Obtaining Title Transfer from incapacitated person

8 Replies

Anyone know how to transfer title when there's dual ownership and one person wants to sell the property? The other person is apparently in a bad mental state in the penitentiary. How do you transfer title when the person is incapacitated? I would have the help of a family member. It would be a quit claim deed for the half of the title apparently. 

Originally posted by @Leland Smith :

Anyone know how to transfer title when there's dual ownership and one person wants to sell the property? The other person is apparently in a bad mental state in the penitentiary. How do you transfer title when the person is incapacitated? I would have the help of a family member. It would be a quit claim deed for the half of the title apparently. 

The goal is to have a Marketable Title. The ONLY way to have a Marketable Title is for a Title Officer at a Title Company tell you what they need on the property to make it a Marketable Title. No one on BP or elsewhere, can tell you the answer. I wish it were simpler, but it isn't. You have to put together a Purchase & Sale Agreement, and a copy of the Will and whatever "proof" you may have, call a Title Company, set up Title and email copies of everything to them. In a few days they will tell you what you need. It could be everything from a court order to sell, or a Quiet Title Action (you need an attorney for this one) to needing an affidavit or two, to "you are good to go "as is" (I wouldn't expect the last option to be the case. Sounds like an interest find tho'.

Account Closed Thanks Mike - I was actually going to reach out to you on this one! It's not my find but a referral. Trying to assess the risk.

Originally posted by @Leland Smith :

@Mike M. Thanks Mike - I was actually going to reach out to you on this one! It's not my find but a referral. Trying to assess the risk.

 Good to hear from you. When someone is incapacitated, it takes a court order to sell. That means probably getting two doctors who agree that the person is incapacitated and getting that for someone who is incarcerated is very difficult I'm sure. However, if the facility has already done the evaluation and the person is considered incapacitated, an heir or relative getting the paperwork from the facility should speed things up.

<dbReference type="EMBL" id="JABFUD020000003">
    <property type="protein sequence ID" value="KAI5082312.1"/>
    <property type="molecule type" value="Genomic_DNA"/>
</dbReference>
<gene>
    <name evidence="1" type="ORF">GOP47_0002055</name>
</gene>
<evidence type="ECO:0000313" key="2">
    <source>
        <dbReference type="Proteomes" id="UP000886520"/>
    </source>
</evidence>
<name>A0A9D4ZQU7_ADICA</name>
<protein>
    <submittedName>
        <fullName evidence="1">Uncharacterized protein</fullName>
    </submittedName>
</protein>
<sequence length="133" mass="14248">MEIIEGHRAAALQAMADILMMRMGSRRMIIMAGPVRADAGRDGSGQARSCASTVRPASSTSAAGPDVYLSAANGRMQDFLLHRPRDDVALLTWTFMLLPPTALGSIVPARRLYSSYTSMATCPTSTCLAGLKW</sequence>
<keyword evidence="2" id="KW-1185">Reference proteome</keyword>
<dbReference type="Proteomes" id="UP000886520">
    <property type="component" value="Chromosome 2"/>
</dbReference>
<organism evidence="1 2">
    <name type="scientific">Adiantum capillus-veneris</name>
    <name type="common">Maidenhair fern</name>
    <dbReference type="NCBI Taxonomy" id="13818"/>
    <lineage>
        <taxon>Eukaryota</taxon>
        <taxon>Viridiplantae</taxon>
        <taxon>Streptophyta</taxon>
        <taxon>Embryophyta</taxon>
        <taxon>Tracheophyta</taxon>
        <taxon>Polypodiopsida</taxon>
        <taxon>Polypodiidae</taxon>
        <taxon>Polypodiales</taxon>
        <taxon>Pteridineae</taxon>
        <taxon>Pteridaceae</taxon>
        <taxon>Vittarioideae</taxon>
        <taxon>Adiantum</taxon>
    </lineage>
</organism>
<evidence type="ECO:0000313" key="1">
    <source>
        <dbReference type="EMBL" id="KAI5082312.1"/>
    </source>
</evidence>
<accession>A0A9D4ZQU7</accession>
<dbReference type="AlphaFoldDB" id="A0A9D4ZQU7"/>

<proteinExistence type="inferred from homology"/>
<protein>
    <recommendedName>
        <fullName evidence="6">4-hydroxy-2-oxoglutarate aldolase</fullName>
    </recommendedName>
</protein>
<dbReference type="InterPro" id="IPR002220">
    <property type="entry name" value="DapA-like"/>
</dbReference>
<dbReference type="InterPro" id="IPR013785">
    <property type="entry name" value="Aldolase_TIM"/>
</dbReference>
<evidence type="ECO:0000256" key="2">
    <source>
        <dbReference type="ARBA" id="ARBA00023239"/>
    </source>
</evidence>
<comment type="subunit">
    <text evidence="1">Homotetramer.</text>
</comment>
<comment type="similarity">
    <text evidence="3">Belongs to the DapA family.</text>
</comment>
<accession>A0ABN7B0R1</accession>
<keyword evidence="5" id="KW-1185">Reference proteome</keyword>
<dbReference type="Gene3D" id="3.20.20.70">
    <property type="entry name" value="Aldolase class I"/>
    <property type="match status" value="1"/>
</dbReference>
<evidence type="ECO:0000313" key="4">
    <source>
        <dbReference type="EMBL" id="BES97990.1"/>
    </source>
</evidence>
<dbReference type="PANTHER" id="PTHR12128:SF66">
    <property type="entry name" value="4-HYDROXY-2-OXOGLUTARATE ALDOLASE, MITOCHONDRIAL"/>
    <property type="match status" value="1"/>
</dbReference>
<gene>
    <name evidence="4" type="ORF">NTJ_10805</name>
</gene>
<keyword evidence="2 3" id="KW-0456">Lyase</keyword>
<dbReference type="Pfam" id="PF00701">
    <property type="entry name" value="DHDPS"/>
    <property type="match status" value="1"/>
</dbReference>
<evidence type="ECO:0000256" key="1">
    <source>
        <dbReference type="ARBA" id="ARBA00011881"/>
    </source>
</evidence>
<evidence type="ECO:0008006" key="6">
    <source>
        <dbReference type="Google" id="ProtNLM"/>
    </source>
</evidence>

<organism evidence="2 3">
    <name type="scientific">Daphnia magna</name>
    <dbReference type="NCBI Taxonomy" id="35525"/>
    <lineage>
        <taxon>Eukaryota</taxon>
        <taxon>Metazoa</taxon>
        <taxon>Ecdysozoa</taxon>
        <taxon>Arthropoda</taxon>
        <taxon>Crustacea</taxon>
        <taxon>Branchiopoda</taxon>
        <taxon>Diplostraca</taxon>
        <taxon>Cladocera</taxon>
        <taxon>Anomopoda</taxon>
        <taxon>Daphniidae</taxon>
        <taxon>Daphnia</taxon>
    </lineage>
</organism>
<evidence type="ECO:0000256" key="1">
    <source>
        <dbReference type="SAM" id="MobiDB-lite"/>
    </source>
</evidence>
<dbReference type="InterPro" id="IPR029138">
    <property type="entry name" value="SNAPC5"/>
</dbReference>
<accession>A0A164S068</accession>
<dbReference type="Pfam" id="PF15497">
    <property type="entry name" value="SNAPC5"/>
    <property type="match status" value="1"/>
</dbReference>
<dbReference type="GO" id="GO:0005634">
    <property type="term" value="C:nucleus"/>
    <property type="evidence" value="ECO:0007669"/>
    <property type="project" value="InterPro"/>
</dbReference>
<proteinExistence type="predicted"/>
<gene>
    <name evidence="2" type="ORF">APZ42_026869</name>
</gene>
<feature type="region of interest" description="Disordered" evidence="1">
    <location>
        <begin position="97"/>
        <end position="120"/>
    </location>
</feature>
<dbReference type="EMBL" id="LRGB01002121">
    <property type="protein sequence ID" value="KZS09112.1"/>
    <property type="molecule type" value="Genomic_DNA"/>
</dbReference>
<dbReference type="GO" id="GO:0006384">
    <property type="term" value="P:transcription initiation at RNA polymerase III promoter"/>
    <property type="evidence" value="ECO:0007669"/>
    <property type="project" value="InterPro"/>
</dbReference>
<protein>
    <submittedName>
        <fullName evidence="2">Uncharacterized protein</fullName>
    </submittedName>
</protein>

Do some research on guardianship... getting a guardian of the property appointed. Being locked up does not raise capacity issues. If the guy doesn't want to sell, he doesn't have to. But like @Account Closed said, if you have a seller who is truly incapable of making decisions for himself, you'll need physicians to certify this in a petition for guardianship plus you'll need a fiduciary appointed to handle those decisions for him... in his best interest. At least that's how it works around here.

The other angle would be a lawsuit for sale in lieu of partition (or whatever it's called where you are). Nobody wants to buy half a house so if the owners did not agree on its disposition one could petition the court to order the property sold and the proceeds divided between the owners.

Account Closed - I actually am not aware of the precise medical condition of the person incarcerated. But I understand they are a drug addict who isn't very aware of things. I understand I have cooperation with the daughter to finalize this transaction as it is ringing up taxes and HOA fee's in her parents names. Not sure if she is able to do something on her own being a family member.

Originally posted by @Leland Smith :

@Mike M. @Tom Gimer - I actually am not aware of the precise medical condition of the person incarcerated. But I understand they are a drug addict who isn't very aware of things. I understand I have cooperation with the daughter to finalize this transaction as it is ringing up taxes and HOA fee's in her parents names. Not sure if she is able to do something on her own being a family member.

 Hmmm, something isn't adding up. If the property is "ringing up taxes and HOA fee's in her parents names" then the property isn't in his name and he can't sell what isn't his. Why not just have the parents, who apparently are the ones on title, sell to you? Did I miss something?

Account Closed Sounds like the daughter is trying to coordinate all this and both parents are drug addicts who have no responsibility to the home. I think the investor I am in contact with is essentially wholesaling half a deed, maybe only as a facilitator. 

Originally posted by @Leland Smith :

@Mike M. Sounds like the daughter is trying to coordinate all this and both parents are drug addicts who have no responsibility to the home. I think the investor I am in contact with is essentially wholesaling half a deed, maybe only as a facilitator. 

 Only the people on Title or the Court Ordered substitute can sell a property. This one is a "time sink". I'd look for opportunities that can actually close, this one won't.